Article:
[[Wikipedia:Font hinting|Font hinting]] (also known as instructing) is the use of mathematical instructions to adjust the display of an outline font so that it lines up with a rasterized grid, (i.e. the pixel grid of the display). Its intended effect is to make fonts appear more crisp so that they are more readable. Fonts will line up correctly without hinting when displays have around 300 [[Wikipedia:Dots per inch|DPI]].
Using normal hinting, TrueType hinting instructions in the font are interpreted by freetype's Byte-Code Interpreter. This works best for fonts with good hinting instructions.
+
  
To enable normal hinting:
+
==== Byte-Code Interpreter (BCI) ====
 +
 
 +
Using BCI hinting, instructions in TrueType fonts are rendered according to FreeTypes's interpreter. BCI hinting works well with fonts with good hinting instructions. Hinting is '''enabled''' by default. To disable it:
  
 
{{bc|<nowiki>
 
{{bc|<nowiki>
 
   <match target="font">
 
   <match target="font">
 
     <edit name="hinting" mode="assign">
 
     <edit name="hinting" mode="assign">
       <bool>true</bool>
+
       <bool>false</bool>
 
     </edit>
 
     </edit>
 
   </match>
 
   </match>
 
</nowiki>}}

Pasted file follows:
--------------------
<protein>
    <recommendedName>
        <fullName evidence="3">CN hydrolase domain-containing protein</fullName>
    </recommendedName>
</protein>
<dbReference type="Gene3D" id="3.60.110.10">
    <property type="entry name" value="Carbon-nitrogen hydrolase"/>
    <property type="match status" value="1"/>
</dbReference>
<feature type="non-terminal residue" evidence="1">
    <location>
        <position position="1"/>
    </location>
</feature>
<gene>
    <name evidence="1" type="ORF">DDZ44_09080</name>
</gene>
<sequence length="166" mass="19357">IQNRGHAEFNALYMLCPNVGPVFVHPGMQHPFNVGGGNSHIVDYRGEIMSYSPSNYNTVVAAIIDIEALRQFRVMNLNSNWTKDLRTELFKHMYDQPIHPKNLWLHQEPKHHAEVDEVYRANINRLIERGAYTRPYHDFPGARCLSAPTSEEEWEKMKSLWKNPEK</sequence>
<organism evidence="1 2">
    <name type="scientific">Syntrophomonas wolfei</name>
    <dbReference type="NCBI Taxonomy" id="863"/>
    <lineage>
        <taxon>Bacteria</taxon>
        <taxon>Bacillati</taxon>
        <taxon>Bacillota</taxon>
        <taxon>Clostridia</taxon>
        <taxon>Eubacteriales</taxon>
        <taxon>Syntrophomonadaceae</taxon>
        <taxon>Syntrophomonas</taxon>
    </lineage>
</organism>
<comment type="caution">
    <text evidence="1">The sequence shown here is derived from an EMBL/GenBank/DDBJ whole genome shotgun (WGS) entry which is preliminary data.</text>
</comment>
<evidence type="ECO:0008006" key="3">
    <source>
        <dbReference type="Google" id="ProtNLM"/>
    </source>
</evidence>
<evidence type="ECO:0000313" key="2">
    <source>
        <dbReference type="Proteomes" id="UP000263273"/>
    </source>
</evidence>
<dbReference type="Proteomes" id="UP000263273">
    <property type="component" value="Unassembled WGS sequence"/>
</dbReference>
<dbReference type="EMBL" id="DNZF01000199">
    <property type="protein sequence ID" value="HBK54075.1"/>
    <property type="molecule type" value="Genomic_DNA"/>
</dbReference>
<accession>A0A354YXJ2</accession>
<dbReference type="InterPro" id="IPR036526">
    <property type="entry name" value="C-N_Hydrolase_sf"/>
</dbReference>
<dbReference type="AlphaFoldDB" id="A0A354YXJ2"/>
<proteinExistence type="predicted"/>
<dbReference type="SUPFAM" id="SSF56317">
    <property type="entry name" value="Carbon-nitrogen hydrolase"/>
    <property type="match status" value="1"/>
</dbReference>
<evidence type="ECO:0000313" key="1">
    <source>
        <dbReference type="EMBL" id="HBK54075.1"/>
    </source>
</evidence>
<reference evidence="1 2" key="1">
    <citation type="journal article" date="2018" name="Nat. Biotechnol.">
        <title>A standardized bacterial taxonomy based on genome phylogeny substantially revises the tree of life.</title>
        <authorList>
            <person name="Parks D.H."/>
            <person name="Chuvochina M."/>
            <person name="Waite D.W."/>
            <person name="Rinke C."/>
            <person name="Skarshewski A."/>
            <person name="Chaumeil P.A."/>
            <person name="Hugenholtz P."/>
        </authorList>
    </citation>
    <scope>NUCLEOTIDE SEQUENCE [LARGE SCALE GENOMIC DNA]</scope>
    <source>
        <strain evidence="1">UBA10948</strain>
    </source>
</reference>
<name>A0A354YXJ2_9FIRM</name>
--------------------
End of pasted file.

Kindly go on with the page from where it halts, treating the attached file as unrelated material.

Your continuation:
</nowiki>}}
  
====Autohinter====
+
==== Autohinter ====
Auto-discovery for hinting. This looks worse than normal hinting for fonts with good instructions, but better for those with poor or no instructions. The autohinter and subpixel rendering are not designed to work together and should not be used in combination.
+
  
To enable auto-hinting:
+
The autohinter attempts to do automatic hinting and disregards any existing hinting information. Originally it was the default because TrueType2 fonts were patent-protected but now that these patents have expired there is very little reason to use it. It does work better with fonts that have broken or no hinting information but it will be strongly sub-optimal for fonts with good hinting information. Generally common fonts are of the later kind so autohinter will not be useful. Autohinter is '''disabled''' by default. To enable it:
  
 
{{bc|<nowiki>
 
{{bc|<nowiki>
Line 128: Line 133:
 
</nowiki>}}
 
</nowiki>}}
  
====Hint style====
+
==== Hintstyle ====
  
Hint style is the amount of influence the hinting mode has.  Hinting can be set to: {{ic|hintfull}}, {{ic|hintmedium}}, {{ic|hintslight}} and {{ic|hintnone}}. With BCI hinting, hintfull should work best for most fonts. With the autohinter, hintslight is recommended.
+
Hintstyle is the amount of font reshaping done to line up to the grid.  Hinting values are: {{ic|hintnone}}, {{ic|hintslight}}, {{ic|hintmedium}}, and {{ic|hintfull}}. {{ic|hintslight}} will make the font more fuzzy to line up to the grid but will be better in retaining font shape, while {{ic|hintfull}} will be a crisp font that aligns well to the pixel grid but will lose a greater amount of font shape. '''{{ic|hintslight}}''' is the default setting. To change it: